Genetic and environmental contributions to age of onset of alcohol dependence symptoms in male twins
Article first published online: 10 SEP 2004
Volume 99, Issue 11, pages 1403–1409, November 2004
How to Cite
Liu, I.-C., Blacker, D. L., Xu, R., Fitzmaurice, G., Tsuang, M. T. and Lyons, M. J. (2004), Genetic and environmental contributions to age of onset of alcohol dependence symptoms in male twins. Addiction, 99: 1403–1409. doi: 10.1111/j.1360-0443.2004.00877.x
- Issue published online: 10 SEP 2004
- Article first published online: 10 SEP 2004
- Submitted 17 April 2003; initial review completed 29 July 2003; final version accepted 22 June 2004
- Alcohol dependence;
- random effects;
- survival model;
- twin studies
Aims To investigate genetic and environmental influences on the development of specific alcohol dependence symptoms.
Design and participants A classical twin study of 3372 male–male twin pairs in the Vietnam Era Twin (VET) Registry based on telephone interviews about alcohol use.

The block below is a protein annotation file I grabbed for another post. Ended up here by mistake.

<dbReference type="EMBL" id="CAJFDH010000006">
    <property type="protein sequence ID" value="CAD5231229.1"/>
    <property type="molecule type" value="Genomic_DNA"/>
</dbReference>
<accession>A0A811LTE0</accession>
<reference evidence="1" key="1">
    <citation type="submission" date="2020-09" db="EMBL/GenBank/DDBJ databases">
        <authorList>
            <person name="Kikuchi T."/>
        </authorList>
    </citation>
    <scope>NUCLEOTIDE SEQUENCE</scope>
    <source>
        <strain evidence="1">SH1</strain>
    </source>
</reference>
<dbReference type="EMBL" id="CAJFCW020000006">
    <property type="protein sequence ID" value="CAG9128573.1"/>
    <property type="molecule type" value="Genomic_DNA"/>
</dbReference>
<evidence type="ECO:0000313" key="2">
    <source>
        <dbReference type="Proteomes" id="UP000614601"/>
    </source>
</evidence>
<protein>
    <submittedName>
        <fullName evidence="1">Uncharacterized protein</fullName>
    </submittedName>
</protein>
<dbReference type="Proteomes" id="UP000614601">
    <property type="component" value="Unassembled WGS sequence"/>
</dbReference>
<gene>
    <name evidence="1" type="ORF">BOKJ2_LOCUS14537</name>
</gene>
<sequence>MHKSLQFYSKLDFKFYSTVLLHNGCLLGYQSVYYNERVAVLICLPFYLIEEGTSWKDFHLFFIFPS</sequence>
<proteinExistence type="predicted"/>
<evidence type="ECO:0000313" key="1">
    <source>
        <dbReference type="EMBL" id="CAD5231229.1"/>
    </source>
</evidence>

Measurements The nine diagnostic symptoms according to the Diagnostic and Statistical Manual of Mental Disorder, version III (revised) (DSM-III-R) definition of alcohol dependence. Symptoms were grouped into those based on impaired control, biological effects and social consequences (Beresford's classification) or early versus late symptoms (Nelson's classification). Survival models with random effects were used to examine the age of onset of each symptom.
Findings Approximately 38% of the variation in age of onset of each symptom group based on Beresford's classification is due to additive genetic factors. The age of onset of late symptoms from Nelson's classification appears to be most affected by genetic factors. Estimates of genetic effects for impaired control symptoms are greatly decreased when twins with comorbid psychiatric disorders are excluded.
Conclusions Our results support the heritability of age of onset of DSM-III-R-defined symptoms for alcohol dependence. However, no symptom group in Beresford's classification could be identified as more heritable than other symptom groups. A strong association between genetic vulnerability and co-occurring diseases for symptoms indicative of impaired control could be found. In addition, our findings show that the late symptom group could be a good candidate for subsequent genetic research.